Elgar: Cello Concerto in E Minor, Op. 85 - 1. Adagio ? Moderato
2. Lento - Allegro molto
Elgar: Romance in D Minor, Op. 62
Bridge: 4 Short Pieces, H104 - 2. Spring Song
Traditional: Scarborough Fair
Bloch: Prelude, B 63
Bloch: From Jewish Life, B 54 - 1. Prayer
Faure: Elegie in C Minor, Op. 24
Klengel: Hymnus, Op. 57
Sheku Kanneh-Mason :
Elgar w/London Symphony Orchestra - Rattle
"No ordinary musician" Radio Times
"Classical music's new superstar" Evening Standard
SHEKU KANNEH-MASON "THE WORLD'S NEW FAVOURITE CELLIST" IS BACK WITH A BRAND NEW ALBUM FEATURING ELGAR'S ICONIC CELLO CONCERTO
Award-winning cellist Sheku Kanneh-Mason returns with Elgar, a new album of works anchored around Elgar's Cello Concerto – arguably the best-known work in the classical canon written for solo cello, which saw the 100th anniversary of its first performance this month.
Recorded at the famous Abbey Road Studios with the London Symphony Orchestra (LSO), and conducted by one of Sheku's lifelong heroes, Sir Simon Rattle, the work is a statement of intent from the 20-year-old musician whose rise to being "the world's new favourite cellist" (The Times) has taken nothing away from his ambition to continue evolving and learning as an artist. Sheku explains, "It's how I feel about the music that really motivates me to work and discover and develop my own ideas – that's what keeps me going."
The origins of the new recording on Decca Classics began long before Sheku met with Sir Simon Rattle in Berlin in December 2018, where they played through the concerto together before a game of football in the conductor's back garden. Sheku recalls his earliest encounters with the iconic work, which his musical family owned on CD, saying it "directly connected with [his] emotions" at the age of eight or nine.
Over a decade later, Sheku has now performed the Cello Concerto many times with orchestras both national and international – including a televised BBC Prom at London's Royal Albert Hall in August this year, where he was praised for his "poised" (Telegraph) and "introspective" (FT) performance – and, armed with the inspiration of the 1965 recording by his heroine Jacqueline du Pré, he embarked on an electrifying day of recording with the LSO.
Sheku has set the iconic work amid nine exquisite pieces, some popular and some less well-known, which provide a musical context to the Cello Concerto. He explains: "All the pieces are connected, either exercising similar emotions to the Cello Concerto, or written around the same time."
There are works by the European composers Julius Klengel (Hymnus for 12 Cellos), Gabriel Fauré (Élégie) and the Swiss-born Ernst Bloch (Prayer, featuring his brother Braimah on violin, and Prelude), each of whom crossed from the old world into the politically turbulent and chaotically advanced 20th century.
The experience begins with a beautiful adaptation of the traditional Northumbrian folk tune Blow the Wind Southerly, an inclusion inspired by Kathleen Ferrier's 1949 Decca recording of the song.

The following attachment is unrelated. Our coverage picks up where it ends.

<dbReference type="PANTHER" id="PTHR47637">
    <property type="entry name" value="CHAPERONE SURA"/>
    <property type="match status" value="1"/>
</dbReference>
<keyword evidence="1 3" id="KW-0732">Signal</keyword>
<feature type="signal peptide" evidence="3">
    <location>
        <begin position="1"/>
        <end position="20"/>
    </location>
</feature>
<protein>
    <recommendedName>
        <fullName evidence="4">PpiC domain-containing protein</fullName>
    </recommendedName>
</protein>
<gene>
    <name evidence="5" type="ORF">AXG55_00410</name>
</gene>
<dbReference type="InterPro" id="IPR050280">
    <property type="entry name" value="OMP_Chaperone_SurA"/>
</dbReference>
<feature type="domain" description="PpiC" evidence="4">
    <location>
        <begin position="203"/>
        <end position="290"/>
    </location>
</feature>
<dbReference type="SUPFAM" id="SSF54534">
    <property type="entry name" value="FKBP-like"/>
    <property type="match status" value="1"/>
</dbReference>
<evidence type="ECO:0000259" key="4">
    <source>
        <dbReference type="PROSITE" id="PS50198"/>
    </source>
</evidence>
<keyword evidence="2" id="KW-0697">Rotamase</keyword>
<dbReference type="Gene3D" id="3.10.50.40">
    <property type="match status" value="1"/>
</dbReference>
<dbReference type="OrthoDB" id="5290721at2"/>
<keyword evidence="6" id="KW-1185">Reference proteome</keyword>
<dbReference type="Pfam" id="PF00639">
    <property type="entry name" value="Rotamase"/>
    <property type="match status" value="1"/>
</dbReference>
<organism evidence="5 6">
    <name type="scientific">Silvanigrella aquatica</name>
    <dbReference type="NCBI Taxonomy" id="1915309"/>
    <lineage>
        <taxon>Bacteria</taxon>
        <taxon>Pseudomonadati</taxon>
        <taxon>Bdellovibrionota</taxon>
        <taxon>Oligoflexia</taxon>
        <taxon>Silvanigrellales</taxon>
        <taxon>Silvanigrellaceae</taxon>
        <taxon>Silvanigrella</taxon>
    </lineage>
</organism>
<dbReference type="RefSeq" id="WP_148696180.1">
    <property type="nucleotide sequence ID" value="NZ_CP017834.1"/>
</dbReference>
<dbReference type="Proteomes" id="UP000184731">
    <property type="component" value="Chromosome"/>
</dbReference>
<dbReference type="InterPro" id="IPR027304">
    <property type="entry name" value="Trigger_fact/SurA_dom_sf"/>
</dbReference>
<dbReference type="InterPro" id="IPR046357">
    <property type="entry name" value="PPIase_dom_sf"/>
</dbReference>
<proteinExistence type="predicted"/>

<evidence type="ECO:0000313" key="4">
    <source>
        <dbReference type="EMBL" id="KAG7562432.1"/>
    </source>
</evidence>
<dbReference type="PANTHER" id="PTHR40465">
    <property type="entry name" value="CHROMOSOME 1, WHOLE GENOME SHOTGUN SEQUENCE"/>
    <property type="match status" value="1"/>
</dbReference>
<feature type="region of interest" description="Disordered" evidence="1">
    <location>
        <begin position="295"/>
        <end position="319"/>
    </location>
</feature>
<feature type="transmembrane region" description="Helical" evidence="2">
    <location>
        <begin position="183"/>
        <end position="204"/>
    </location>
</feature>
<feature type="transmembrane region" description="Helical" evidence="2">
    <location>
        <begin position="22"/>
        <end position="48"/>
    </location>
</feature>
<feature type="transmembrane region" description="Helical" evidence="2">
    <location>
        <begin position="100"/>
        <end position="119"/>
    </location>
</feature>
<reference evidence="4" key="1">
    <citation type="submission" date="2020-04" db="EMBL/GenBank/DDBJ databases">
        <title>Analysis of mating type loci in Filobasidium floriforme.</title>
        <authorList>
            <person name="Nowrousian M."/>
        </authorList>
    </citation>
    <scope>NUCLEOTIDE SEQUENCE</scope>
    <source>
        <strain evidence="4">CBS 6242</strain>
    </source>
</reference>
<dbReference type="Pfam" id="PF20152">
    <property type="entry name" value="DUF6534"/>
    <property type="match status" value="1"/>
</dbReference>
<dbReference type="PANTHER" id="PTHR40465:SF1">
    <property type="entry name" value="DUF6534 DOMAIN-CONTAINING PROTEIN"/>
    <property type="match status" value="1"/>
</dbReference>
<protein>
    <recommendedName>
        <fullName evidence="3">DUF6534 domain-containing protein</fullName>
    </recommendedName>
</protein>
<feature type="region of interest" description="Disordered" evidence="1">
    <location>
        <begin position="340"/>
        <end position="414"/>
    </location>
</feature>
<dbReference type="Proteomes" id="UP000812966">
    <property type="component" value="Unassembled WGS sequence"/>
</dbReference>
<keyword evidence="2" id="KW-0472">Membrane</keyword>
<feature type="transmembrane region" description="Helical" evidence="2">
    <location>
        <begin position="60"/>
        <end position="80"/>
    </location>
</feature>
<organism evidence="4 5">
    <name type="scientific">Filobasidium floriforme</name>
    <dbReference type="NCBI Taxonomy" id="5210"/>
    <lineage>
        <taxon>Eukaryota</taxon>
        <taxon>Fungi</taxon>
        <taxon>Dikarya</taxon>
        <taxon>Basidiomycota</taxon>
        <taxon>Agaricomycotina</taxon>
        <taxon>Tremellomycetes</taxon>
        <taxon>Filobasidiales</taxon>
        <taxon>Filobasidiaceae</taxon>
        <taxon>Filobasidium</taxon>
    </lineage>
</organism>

Also featured are Simon Parkin's brand new arrangements of the gorgeous Scarborough Fair (for cello & classical guitar), Spring Song by English composer Frank Bridge, and more Elgar: Romance in D minor and a new take on Nimrod from Enigma Variations, arranged for six cellos.
It has been a whirlwind few years for Sheku. He won BBC Young Musician at the age of 17, and by his 19th birthday was performing at the wedding of Prince Harry and Meghan Markle, watched by 3 billion people around the world. Last year also saw the release of his Classical BRIT award-winning debut album ‘Inspiration' which topped the Classical Album Chart and peaked at No.11 in the Official UK Album Chart, earning him a BRIT Certified Breakthrough Award. With over 60 million accumulative streams, Sheku has been named one of TIME Magazine's Next Generation Leaders, evidence of his ability to cross musical boundaries and draw new audiences into the world of classical music.
Music education provision remains a topic close to Sheku's heart; he is Junior Ambassador for inner-city music charity London Music Masters and was presented with the 2019 PPL Classical Award at the O2 Silver Clef Awards, held on behalf of music therapy charity Nordoff Robbins. Sheku's work studying his instrument is far from done – he still attends the Royal Academy of Music, where he passes his brother and sisters Braimah, Konya and Isata in the corridor. Along with Jeneba, Aminata and Mariatu (who are still at school but attend Junior Academy) the Kanneh-Masons have become known as "The world's most talented family" (The Telegraph Magazine).
Over the next few months Sheku will embark upon an extensive tour of Europe and the US, with dates throughout the winter of 2019 and into next year. He will return to his hometown of Nottingham in the week of his album's release in the new year, surrounded by his family, who along with his supportive fans and followers around the world, keep his feet firmly on the ground.